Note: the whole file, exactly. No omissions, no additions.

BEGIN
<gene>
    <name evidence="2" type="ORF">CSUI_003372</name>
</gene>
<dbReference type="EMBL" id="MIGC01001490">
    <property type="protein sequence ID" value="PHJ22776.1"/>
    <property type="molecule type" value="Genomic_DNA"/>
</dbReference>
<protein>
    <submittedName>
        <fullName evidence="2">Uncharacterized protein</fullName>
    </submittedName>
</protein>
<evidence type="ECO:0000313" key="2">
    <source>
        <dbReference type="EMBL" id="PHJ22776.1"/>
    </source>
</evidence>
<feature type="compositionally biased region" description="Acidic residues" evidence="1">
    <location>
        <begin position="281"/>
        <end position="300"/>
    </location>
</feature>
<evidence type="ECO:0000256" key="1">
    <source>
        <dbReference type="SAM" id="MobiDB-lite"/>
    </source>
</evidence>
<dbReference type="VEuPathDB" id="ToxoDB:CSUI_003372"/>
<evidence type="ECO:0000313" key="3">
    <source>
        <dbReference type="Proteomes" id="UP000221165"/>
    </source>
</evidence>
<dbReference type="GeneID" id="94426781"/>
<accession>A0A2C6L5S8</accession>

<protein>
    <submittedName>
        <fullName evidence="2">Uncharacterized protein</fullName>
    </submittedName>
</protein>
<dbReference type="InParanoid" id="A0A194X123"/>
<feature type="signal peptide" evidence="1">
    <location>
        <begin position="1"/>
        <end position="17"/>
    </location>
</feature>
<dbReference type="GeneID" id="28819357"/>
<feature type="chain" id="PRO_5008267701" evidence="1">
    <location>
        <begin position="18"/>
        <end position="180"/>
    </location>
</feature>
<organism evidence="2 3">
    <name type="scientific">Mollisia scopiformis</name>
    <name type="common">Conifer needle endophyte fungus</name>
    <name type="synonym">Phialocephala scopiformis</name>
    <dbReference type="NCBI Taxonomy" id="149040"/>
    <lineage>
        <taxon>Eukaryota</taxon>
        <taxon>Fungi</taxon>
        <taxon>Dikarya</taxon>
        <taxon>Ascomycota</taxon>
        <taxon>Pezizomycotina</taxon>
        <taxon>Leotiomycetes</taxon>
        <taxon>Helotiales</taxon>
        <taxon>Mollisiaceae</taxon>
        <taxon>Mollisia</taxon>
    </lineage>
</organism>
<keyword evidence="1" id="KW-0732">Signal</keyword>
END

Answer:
<gene>
    <name evidence="2" type="ORF">CSUI_003372</name>
</gene>
<dbReference type="EMBL" id="MIGC01001490">
    <property type="protein sequence ID" value="PHJ22776.1"/>
    <property type="molecule type" value="Genomic_DNA"/>
</dbReference>
<protein>
    <submittedName>
        <fullName evidence="2">Uncharacterized protein</fullName>
    </submittedName>
</protein>
<evidence type="ECO:0000313" key="2">
    <source>
        <dbReference type="EMBL" id="PHJ22776.1"/>
    </source>
</evidence>
<feature type="compositionally biased region" description="Acidic residues" evidence="1">
    <location>
        <begin position="281"/>
        <end position="300"/>
    </location>
</feature>
<evidence type="ECO:0000256" key="1">
    <source>
        <dbReference type="SAM" id="MobiDB-lite"/>
    </source>
</evidence>
<dbReference type="VEuPathDB" id="ToxoDB:CSUI_003372"/>
<evidence type="ECO:0000313" key="3">
    <source>
        <dbReference type="Proteomes" id="UP000221165"/>
    </source>
</evidence>
<dbReference type="GeneID" id="94426781"/>
<accession>A0A2C6L5S8</accession>

<protein>
    <submittedName>
        <fullName evidence="2">Uncharacterized protein</fullName>
    </submittedName>
</protein>
<dbReference type="InParanoid" id="A0A194X123"/>
<feature type="signal peptide" evidence="1">
    <location>
        <begin position="1"/>
        <end position="17"/>
    </location>
</feature>
<dbReference type="GeneID" id="28819357"/>
<feature type="chain" id="PRO_5008267701" evidence="1">
    <location>
        <begin position="18"/>
        <end position="180"/>
    </location>
</feature>
<organism evidence="2 3">
    <name type="scientific">Mollisia scopiformis</name>
    <name type="common">Conifer needle endophyte fungus</name>
    <name type="synonym">Phialocephala scopiformis</name>
    <dbReference type="NCBI Taxonomy" id="149040"/>
    <lineage>
        <taxon>Eukaryota</taxon>
        <taxon>Fungi</taxon>
        <taxon>Dikarya</taxon>
        <taxon>Ascomycota</taxon>
        <taxon>Pezizomycotina</taxon>
        <taxon>Leotiomycetes</taxon>
        <taxon>Helotiales</taxon>
        <taxon>Mollisiaceae</taxon>
        <taxon>Mollisia</taxon>
    </lineage>
</organism>
<keyword evidence="1" id="KW-0732">Signal</keyword>